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Mayor: Popular ‘Crimetown’ podcast ‘terrible’ for Providence


PROVIDENCE, R.I. (WPRI) – Mayor Jorge Elorza says the nationally popular podcast “Crimetown” is “terrible” for Providence, but also admits recent headlines have not helped the city improve its image.

The 18-part documentary series focuses on the historic and seedy underworld of Providence politics as well as the powerful local influence of organized crime. The episodes largely follow the arc of the late Mayor Vincent “Buddy” Cianci Jr.’s controversial and colorful political career, while weaving in tales of wiseguys and scandals that have pockmarked Providence over the last few decades.

“No one wants to be known as having corrupt influences in government or the label ‘Crimetown,'” Elorza said Friday during a taping of WPRI 12’s Newsmakers. “I think it’s terrible.”

But, he added, “what’s even more terrible is that we add fuel to the fire, and this last week is an example of it.”

Elorza was referring to Wednesday’s indictment of Providence City Council President Luis Aponte in a campaign finance case. Aponte’s arrest comes on the heels of a recall election that removed Councilman Kevin Jackson after he too was indicted in a separate campaign finance investigation. Jackson served as Aponte’s No. 2 until his arrest.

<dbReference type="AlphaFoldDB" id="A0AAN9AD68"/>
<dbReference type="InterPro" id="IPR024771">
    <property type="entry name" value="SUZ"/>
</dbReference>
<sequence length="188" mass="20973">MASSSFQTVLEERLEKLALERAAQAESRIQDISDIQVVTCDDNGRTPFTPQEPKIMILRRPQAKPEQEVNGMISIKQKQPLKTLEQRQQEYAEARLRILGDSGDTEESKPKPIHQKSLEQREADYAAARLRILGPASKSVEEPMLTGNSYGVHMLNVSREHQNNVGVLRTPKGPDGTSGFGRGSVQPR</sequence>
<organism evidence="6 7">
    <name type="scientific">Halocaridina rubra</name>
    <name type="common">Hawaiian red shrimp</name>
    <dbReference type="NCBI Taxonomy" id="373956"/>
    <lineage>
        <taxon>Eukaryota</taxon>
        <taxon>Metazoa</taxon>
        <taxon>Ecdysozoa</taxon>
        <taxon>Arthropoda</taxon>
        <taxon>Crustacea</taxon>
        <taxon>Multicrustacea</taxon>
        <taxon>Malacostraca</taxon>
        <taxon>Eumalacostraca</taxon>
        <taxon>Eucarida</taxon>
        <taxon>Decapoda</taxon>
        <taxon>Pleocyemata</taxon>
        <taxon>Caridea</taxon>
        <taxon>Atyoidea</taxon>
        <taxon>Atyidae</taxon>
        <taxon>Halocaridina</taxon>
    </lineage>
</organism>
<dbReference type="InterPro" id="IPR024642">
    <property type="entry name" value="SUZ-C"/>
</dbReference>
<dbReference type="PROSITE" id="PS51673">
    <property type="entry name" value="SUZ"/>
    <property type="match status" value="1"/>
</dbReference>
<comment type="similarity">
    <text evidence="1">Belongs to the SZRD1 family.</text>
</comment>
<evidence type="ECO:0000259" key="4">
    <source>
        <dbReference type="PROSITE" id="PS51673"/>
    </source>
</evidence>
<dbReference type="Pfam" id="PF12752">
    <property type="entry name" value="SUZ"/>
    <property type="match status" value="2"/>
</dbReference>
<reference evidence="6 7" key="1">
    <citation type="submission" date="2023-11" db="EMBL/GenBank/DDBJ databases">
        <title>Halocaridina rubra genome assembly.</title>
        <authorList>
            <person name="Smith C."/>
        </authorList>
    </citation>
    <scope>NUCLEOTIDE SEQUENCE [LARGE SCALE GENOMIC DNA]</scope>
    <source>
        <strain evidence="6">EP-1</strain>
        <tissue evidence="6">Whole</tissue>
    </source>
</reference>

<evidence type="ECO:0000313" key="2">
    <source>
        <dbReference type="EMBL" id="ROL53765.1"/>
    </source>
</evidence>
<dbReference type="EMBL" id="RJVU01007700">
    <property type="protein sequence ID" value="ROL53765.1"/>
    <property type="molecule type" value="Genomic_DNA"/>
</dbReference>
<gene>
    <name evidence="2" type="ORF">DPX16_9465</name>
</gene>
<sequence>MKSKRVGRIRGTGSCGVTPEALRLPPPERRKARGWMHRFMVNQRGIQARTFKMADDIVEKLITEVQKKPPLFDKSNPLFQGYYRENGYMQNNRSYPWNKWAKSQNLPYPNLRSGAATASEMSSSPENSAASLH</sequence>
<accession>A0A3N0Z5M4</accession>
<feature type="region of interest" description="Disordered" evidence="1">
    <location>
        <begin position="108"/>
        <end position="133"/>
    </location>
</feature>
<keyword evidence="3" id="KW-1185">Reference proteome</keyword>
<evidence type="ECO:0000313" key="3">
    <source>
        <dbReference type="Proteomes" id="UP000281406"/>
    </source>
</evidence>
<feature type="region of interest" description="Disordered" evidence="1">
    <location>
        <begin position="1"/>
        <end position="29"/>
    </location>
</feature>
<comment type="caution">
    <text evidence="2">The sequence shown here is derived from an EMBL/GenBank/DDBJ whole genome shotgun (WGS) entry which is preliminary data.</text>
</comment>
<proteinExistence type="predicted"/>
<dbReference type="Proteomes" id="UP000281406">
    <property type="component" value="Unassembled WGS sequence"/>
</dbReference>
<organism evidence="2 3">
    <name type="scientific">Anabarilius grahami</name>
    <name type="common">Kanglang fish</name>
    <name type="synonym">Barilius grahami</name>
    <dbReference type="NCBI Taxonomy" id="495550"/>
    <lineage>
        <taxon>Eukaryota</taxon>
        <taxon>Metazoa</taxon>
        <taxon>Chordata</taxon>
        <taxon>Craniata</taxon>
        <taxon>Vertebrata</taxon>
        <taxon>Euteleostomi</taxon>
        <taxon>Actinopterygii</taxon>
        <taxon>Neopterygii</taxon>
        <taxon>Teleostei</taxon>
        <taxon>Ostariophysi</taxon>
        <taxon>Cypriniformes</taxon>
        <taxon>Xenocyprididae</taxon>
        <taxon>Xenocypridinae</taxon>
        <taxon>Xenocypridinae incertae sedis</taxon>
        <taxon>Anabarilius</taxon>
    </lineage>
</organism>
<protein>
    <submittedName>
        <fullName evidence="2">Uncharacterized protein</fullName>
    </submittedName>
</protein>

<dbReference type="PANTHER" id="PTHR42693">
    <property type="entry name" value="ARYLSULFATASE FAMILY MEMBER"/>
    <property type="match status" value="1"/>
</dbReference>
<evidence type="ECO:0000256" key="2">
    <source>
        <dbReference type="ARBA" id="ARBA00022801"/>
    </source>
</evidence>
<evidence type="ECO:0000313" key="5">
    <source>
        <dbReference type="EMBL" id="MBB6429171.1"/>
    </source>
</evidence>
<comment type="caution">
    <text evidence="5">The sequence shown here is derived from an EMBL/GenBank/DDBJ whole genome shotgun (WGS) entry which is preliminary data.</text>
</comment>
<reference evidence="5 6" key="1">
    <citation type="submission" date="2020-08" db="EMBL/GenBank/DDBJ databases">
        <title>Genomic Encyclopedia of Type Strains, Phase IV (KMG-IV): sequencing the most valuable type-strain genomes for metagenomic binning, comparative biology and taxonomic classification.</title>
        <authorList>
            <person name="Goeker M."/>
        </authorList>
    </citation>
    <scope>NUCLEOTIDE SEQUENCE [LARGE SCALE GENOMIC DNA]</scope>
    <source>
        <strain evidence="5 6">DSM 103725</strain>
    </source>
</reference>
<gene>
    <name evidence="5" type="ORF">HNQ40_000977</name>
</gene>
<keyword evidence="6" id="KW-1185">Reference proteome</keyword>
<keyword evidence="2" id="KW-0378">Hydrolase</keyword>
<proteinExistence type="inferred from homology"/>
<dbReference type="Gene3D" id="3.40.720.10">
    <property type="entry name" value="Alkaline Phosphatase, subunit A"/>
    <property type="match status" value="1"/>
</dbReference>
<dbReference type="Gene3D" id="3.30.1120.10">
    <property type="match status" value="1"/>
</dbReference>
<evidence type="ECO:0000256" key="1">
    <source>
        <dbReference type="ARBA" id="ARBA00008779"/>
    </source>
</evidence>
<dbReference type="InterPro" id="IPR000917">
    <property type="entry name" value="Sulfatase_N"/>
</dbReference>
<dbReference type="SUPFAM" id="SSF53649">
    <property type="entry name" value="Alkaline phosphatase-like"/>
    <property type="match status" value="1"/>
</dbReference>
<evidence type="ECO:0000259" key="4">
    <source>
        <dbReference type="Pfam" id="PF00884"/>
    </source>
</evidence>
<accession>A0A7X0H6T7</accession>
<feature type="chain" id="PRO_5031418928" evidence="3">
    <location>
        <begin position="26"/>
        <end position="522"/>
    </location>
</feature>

But Elorza – who said he’s listened to about 10 “Crimetown” episodes so far – said he does think the city has changed compared with the Providence profiled in the podcast.

“What I believe is different now is there is a moral outrage whenever someone violates the code of ethics,” said Elorza, a first-term Democrat who defeated Cianci when the latter made a final, failed comeback bid in 2014.

As examples, Elorza cited Jackson’s recall election and the current push to remove Aponte as council president. “It’s still real in this city, but I’d like to think we still have mechanisms to make sure there are real consequences for anyone who does violate and cross that line,” he said.

Elorza and all but one city council member have called on Aponte to step down as council president. But the mayor left the decision about whether Aponte should resign from the council entirely up to him and voters in his constituency, Ward 10.

“Step number one is to make sure he is no longer leader of city council,” Elorza said. “As we project this progress we’re making in this city, do we really want him representing any important institution in the city? Absolutely not.”

A special meeting has been called for Monday where council members will consider a vote of “no confidence” in Aponte. Tim White( ) is the Target 12 investigative reporter and host of Newsmakers for WPRI 12 and Fox Providence. Follow him on Twitter and on Facebook

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